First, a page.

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• A video posted on Facebook claims that Moderna’s COVID-19 vaccine contains “wireless nanosensors” or “biochips.”
• The patents published by Moderna make no reference to those components. They do use terms like “nano” and “chips,” but not in reference to sensors or ingredients.
• The FDA says that none of the approved COVID-19 vaccines contains “wireless nanosensors” or “biochips.” The CDC says that the Moderna shot does not contain microelectronics, nanostructures, or metals.
COVID-19 vaccines have different volumes. The first dose of the Moderna shot has 0.5 mL, while the booster has 0.25 mL. Other manufacturers make their mixtures in slightly different quantities. But the liquid always equals just a few drops of water.
That would be hard to believe considering everything they are rumored to contain.
According to false online claims, COVID-19 vaccines come with graphene oxide, 5G nanoparticles, living organisms, "transhumanism nanotechnology," aluminum, aborted fetal tissue, formaldehyde, bioluminescent markers, and parasites.
PolitiFact has previously shown that the vaccines contain none of those things, but the list of invented ingredients just keeps on growing.
The latest addition, which is as false as the others, is "wireless nanosensors," which are also identified as "biochips."
Stew Peters, a conservative radio personality who has spread conspiracy theories about COVID-19, claimed in a recent episode of his online show, published on Dec. 3, that a Spanish doctor had found those components in COVID-19 vaccines.
He then claimed that show guest Ariyana Love, a naturopathic practitioner, found evidence in Moderna’s patents that confirmed the claim. "They’re called biochips," Love said. "They’re in the patents."
A video of the interview was posted on Facebook. The post was flagged as part of Facebook’s efforts to combat false news and misinformation on its News Feed. (Read more about our partnership with Facebook.)
The eight patents related to Moderna’s COVID-19 vaccine published by the company do not mention "wireless nanosensors" or "biochips," according to a word search carried out by PolitiFact, which included those specific terms and variations.
Some patents mention "lipid nanoparticles." But those are small particles that carry and protect the active ingredient of the vaccine, as previously described by PolitiFact. They are not sensors or chips.
One patent mentions "micromixer chips." But as the document explains, they are electronic devices, produced by companies like Harvard Apparatus and Dolomite Microfluidics, used to make a component of the vaccine. They are not ingredients themselves.
"These claims about wireless nanosensors are completely false," says Alison Hunt, a press officer for the Food and Drug Administration, which regulates the vaccines in the U.S. The COVID-19 shots approved by the FDA, including Moderna’s, simply do not contain those components, according to the agency.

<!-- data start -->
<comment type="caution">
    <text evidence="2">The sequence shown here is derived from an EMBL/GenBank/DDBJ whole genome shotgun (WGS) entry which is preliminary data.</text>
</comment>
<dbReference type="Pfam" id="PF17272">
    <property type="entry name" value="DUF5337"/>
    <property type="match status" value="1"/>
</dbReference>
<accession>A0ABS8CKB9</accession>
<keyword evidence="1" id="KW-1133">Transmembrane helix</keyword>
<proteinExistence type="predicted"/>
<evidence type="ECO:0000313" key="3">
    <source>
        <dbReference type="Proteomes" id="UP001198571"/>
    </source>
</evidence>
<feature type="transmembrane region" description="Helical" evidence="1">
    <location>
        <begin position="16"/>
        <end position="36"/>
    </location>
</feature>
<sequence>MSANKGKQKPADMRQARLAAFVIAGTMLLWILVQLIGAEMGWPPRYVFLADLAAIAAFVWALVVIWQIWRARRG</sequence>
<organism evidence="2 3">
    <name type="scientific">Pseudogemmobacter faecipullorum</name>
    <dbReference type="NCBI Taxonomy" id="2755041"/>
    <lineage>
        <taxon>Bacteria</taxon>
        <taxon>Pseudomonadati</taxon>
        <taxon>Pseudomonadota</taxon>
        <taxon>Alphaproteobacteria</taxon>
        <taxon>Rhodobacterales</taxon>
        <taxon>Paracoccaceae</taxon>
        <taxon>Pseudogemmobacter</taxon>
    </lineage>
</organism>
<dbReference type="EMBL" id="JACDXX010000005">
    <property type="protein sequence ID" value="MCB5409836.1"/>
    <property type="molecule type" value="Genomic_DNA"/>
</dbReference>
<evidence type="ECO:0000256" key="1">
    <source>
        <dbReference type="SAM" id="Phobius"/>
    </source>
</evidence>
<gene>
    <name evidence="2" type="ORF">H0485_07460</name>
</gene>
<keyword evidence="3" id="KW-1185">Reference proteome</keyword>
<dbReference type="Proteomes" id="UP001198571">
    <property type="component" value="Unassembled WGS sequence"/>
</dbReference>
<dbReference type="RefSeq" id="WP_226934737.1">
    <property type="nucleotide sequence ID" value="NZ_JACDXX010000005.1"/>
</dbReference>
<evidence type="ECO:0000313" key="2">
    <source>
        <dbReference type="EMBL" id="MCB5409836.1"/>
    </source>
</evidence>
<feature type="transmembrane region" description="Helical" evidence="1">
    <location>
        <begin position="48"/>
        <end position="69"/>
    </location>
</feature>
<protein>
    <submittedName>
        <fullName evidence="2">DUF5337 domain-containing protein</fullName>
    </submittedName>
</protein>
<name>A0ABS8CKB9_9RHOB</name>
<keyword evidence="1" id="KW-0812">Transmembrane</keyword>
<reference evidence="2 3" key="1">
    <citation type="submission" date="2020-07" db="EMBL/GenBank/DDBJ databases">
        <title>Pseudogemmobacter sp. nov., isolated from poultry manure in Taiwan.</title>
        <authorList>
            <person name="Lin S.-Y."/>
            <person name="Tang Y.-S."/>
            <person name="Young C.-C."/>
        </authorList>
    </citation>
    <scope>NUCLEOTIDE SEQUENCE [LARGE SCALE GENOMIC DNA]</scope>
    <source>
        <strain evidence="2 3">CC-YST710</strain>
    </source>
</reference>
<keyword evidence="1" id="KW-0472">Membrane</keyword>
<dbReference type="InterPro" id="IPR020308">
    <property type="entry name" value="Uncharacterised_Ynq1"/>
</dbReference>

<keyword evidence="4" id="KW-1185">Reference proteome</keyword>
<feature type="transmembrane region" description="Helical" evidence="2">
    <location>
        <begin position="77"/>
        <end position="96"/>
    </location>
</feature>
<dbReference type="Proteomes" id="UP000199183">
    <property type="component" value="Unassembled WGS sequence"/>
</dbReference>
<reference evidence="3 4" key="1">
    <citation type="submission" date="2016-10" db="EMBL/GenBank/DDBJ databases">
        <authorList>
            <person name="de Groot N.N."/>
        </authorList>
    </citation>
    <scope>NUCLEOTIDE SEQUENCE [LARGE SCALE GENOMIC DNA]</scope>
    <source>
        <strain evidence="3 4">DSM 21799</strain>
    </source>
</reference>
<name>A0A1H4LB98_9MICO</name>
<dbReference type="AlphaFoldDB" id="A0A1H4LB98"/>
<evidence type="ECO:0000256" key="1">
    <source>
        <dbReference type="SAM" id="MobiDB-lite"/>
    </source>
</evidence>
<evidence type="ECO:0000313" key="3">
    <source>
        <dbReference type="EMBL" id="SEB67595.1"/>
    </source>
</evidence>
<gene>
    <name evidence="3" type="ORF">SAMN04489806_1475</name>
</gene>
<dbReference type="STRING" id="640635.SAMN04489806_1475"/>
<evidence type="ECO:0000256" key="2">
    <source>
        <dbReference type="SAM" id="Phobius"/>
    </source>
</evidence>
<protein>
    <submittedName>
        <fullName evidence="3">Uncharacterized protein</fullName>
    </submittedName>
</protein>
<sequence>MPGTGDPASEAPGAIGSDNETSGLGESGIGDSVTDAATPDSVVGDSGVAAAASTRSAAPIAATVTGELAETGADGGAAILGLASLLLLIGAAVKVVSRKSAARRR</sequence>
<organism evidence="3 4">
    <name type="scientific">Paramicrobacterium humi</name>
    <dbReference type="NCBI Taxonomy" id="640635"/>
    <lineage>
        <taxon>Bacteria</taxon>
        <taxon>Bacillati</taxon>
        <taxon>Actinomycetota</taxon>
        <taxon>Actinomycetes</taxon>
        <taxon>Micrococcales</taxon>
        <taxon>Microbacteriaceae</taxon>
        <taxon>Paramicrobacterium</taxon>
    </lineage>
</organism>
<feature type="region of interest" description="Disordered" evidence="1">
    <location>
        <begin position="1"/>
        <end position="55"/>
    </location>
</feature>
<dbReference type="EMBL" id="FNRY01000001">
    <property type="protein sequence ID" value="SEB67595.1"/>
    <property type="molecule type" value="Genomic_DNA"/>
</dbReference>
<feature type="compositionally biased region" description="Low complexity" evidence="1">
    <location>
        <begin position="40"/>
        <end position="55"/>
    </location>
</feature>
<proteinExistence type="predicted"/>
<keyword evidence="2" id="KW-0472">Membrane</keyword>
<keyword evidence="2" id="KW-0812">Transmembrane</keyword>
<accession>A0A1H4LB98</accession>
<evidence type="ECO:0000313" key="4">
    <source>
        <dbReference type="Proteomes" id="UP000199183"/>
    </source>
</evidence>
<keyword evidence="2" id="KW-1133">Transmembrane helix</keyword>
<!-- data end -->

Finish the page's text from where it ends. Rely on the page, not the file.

A guide published by the Centers for Disease Control and Prevention explains that Moderna’s COVID-19 vaccine contains three groups of ingredients: the messenger RNA molecule (mRNA) that causes the immune response that eventually protects the body against COVID-19; lipids that carry and shield the mRNA as it moves inside our body; and salts, acids, and sugars that preserve the mixture while the vaccine is being produced, frozen and stored.
The CDC says that the vaccine does not contain manufactured products (like microelectronics), nanostructures (like carbon nanotubes or nanowire semiconductors), or metals (like iron, nickel, or cobalt).
A video shared on Facebook claims that Moderna’s COVID-19 vaccine contains "wireless nanosensors" or "biochips," and that evidence of their existence can be found in the patents of the vaccine.
The eight patents published online by Moderna make no reference to those components. When they use the term "nano," they are not referring to sensors. And when they mention "chips," they are not naming an ingredient of the vaccine.
The FDA says that none of the approved COVID-19 vaccines contains "wireless nanosensors" or "biochips," and the CDC says that the Moderna vaccine does not contain microelectronics, nanostructures, or metals.
We rate the post False.
Centers for Disease Control and Prevention, "Moderna COVID-19 Vaccine: Vaccine Preparation and Administration Summary," Dec. 1, 2021
Patents related to Moderna’s COVID-19 vaccine published online by Moderna: US9868692, US10064959, US10266485, US10442756, US10577403, US10702600, US10703789, US10898574.
PolitiFact, "No, COVID-19 vaccines do not contain nanoparticles that will allow you to be tracked via 5G networks," March 12, 2021
Email interview with Alison Hunt, press officer at the US Food and Drug Administration, Dec. 17, 2021.
Centers for Disease Control and Prevention, "Moderna COVID-19 Vaccine Overview and Safety," Dec. 14, 2021
Food and Drug Administration, "Emergency Use Authorization of the Moderna COVID-19 Vaccine," Dec. 9, 2021
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